"I guess it was about three seconds to impact. I prepared for the impact, felt the splash and went underwater. I guess it was a pretty good impact. I came up, opened my eyes and started to swim over to her. The prop wash from the helicopter was too strong and I couldn't swim, so the helicopter dragged me over to where she was."
    In the helicopter, Crase was holding onto Boomer's safety line.
    "The rope had gotten tangled up so we had to work fast to get it untangled. There was nothing to hook it onto so I had to hold on for dear life. We dagged Troy and the woman toward shore. I've trained for ice rescue, but never seen anything like this in 21 years," Crase said.
    Another member of Riverview's dive team, Chris LeBlanc, meanwhile made his way toward the water, sliding down the steep 20-foot bank to the water to assist in the rescue.
    Boomer said he was having difficulty making his way through the icy water with the strong wind of the helicopter beating down on him and the safety line attached to his back.
    "There were some big chunks of ice the size of baseballs and basketballs in the water. I had my diving hood and thermal gloves on, but I was getting cold."
    According to the fire department log tape, the time was coming up on 1:50 p.m., about 40 minutes after the call first came in.
    Boomer said the woman was conscious and alert when he got to her. She was wearing a heavy winter coat, shivering cold and asking for help. She was described as being in her late 30s.
    Once he got the woman to shore, he unhooked his safety harness and waved the helicopter off. A huge plume of snow dust rose up around the water's edge as it moved away.
    Firefighters then moved the woman into their Zodiac boat and took her closer to the shore. She was then loaded into a rescue basket at 1:52 p.m. according to the log tape.
    "Then we needed all hands to pull her up the 20-foot bank," Hamer said. The basket was then loaded onto a trailer attached to the all-terrain vehicle, which transported the woman across the frozen marsh to the waiting ambulance near the water treatment plant.
    During the incident, Hamer said a couple of RCMP members who tried to make it to the victim fell through the ice and got soaked. He said the fire department received emergency assistance from the staff of the water treatment plant, who moved a loader into the area.
    "We probably could have gotten her out by ourselves, but it was a real benefit to have the helicopter there to help," Hamer said.
    Moncton Deputy Fire Chief Don McCabe said his crew included two engines and Moncton's ice rescue boat.
    "The tide was coming in at the time and the current was going in two different directions, so we didn't know which way the victim would go," McCabe said.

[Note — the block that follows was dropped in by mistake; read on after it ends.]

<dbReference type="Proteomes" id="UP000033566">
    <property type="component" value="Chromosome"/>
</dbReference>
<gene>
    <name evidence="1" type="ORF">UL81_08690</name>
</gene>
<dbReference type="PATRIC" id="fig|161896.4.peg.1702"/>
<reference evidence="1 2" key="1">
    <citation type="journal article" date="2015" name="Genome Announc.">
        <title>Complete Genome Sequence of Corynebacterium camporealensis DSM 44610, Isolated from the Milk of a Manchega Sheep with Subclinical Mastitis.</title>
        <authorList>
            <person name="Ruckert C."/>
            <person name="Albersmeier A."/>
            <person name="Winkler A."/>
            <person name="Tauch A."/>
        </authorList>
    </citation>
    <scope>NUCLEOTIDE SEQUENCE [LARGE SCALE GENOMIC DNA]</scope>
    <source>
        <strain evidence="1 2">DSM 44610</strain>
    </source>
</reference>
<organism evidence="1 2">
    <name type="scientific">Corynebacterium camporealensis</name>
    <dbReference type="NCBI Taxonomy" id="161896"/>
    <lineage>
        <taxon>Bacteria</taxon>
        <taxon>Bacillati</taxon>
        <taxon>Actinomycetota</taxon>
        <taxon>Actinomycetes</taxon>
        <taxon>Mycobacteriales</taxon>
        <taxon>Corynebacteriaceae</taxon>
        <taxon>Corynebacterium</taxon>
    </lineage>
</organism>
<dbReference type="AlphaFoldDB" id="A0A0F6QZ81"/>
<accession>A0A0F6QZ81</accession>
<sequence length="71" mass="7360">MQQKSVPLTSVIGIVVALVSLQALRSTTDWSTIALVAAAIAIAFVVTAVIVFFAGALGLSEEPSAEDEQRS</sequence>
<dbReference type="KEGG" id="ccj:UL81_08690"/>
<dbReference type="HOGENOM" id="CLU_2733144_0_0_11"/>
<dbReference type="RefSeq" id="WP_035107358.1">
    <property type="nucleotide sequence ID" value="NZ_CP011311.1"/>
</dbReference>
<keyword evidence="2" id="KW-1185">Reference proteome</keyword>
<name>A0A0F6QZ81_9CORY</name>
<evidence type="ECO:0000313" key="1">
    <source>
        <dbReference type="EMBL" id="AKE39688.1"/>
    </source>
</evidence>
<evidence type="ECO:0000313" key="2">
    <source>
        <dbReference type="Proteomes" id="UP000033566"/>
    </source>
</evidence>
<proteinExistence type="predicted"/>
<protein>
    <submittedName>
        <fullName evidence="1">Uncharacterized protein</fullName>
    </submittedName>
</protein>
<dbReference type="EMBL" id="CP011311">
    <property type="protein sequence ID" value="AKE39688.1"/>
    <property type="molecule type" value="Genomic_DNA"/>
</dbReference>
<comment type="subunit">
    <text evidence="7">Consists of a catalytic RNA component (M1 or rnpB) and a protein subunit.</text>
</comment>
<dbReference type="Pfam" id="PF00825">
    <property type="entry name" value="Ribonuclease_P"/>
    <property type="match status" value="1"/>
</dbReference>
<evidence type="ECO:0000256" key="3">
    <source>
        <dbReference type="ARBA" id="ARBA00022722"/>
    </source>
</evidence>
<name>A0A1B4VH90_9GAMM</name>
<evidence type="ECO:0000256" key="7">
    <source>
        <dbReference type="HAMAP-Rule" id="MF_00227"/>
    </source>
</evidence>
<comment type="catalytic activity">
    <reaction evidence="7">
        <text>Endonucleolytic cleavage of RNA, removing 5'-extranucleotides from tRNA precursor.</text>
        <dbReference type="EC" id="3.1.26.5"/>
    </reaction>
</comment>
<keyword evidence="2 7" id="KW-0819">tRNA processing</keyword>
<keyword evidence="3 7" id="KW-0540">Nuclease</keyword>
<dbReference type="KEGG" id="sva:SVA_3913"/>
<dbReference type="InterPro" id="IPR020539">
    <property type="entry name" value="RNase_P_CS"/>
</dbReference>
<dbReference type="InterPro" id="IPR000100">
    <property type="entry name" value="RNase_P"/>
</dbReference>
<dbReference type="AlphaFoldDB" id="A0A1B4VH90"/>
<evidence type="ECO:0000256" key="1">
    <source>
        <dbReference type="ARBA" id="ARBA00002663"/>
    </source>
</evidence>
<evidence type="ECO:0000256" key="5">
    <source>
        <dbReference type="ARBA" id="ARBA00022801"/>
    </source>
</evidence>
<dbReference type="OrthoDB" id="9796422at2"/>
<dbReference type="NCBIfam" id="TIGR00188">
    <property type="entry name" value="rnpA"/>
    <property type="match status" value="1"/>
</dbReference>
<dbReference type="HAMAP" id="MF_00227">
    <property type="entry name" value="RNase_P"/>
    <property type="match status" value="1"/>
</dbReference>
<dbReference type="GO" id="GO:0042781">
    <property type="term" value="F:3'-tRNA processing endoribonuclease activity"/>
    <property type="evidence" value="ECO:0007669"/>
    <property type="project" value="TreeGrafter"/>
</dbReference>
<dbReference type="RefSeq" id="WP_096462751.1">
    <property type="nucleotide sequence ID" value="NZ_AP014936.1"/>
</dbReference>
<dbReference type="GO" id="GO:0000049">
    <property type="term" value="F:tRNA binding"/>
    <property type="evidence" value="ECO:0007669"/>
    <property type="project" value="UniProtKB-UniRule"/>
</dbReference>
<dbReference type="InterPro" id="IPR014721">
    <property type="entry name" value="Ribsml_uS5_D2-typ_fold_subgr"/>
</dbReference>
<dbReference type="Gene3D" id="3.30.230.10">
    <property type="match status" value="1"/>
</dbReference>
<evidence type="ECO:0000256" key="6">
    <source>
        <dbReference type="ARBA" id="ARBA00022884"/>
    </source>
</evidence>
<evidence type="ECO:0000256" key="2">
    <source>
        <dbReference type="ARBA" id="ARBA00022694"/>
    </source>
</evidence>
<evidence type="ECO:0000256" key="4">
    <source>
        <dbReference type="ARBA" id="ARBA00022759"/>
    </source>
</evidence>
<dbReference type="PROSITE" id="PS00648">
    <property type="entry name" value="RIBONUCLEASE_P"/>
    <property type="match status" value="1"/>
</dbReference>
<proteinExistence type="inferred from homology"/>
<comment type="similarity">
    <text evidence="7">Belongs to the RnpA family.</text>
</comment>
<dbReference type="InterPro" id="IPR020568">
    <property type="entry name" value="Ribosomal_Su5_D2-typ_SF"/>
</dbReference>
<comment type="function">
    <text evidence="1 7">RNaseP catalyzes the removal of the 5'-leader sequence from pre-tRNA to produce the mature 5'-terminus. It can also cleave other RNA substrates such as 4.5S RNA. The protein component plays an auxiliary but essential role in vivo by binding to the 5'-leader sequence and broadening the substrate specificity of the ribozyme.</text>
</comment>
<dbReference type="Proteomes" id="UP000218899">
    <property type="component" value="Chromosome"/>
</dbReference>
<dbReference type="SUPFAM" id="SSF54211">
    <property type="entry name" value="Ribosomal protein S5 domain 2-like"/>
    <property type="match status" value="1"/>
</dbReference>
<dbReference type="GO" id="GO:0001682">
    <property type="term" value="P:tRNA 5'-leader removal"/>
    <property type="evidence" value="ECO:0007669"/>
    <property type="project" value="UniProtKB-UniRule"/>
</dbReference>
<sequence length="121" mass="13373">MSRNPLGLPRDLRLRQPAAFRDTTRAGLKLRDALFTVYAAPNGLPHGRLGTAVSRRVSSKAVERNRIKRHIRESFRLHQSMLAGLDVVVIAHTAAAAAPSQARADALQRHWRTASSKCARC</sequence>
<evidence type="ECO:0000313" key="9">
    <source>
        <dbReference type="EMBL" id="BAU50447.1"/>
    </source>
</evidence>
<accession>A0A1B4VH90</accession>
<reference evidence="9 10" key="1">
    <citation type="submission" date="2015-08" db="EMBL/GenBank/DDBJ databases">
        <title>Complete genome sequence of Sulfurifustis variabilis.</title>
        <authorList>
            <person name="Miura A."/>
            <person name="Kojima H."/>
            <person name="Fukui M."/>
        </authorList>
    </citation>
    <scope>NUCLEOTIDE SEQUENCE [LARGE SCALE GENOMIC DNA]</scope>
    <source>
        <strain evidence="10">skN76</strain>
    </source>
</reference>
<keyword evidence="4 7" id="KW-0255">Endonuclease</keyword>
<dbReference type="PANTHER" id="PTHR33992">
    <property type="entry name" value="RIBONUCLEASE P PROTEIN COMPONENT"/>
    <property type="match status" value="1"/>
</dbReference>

He said the Moncton squad decided to set up further away, near the Chateau Moncton, just in case the current swept the victim past the Riverview rescue team. McCabe also said it was a well co-ordinated emergency rescue.
    Boomer, a firefighter with 11 years experience said he had participated in a similar incident in the river a few years ago, but the victim did not survive.
    Lloyd

    Sometimes you're the windshield, sometimes you're the bug...


  2. #2
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    Default

    Looks like unpleasent work. To say nothing of other difficulties, the propwash, this time of year, is no fun.
    The perfect canoe -
    Like a leaf on the water

  3. #3
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    Every rescue has its issues I guess but one can only imagine the wind chill generated by the rotors. Troy Has been in that River a number of times in the line of duty. Not all of those he rescued were human.


    Volunteer firefighters Kirk Steeves, left, and Troy Boomer help release two Atlantic white-sided dolphins into the channel of the Petitcodiac River in Riverview yesterday. Rescuers pulled four of the dolphins out of the mudchoked river after they were trapped by a failing tide.

    Troy Boomers a member of the fire department's volunteer dive team, was scheduled to write a college test when the call came for his assistance.
    He was one of the men who sat in the shallow water with a dolphin.
    He described his initial contact with the first dolphin rescued as breathtaking.
    "As soon as I poured water on him, he looked up at me and I came eye-to-eye with him. The eyes almost seemed human," Mr. Boomer said.
    Lloyd

    Sometimes you're the windshield, sometimes you're the bug...


  4. #4
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    This is quite an amazing rescue. Very brave of your friend, WAM, and tremendous teamwork from all the rescuers involved. Good to know there are such people around with the courage, knowledge and ability to do this work.

    Lovely story about the dolphins too. I'm so glad they got them to safety.

    TD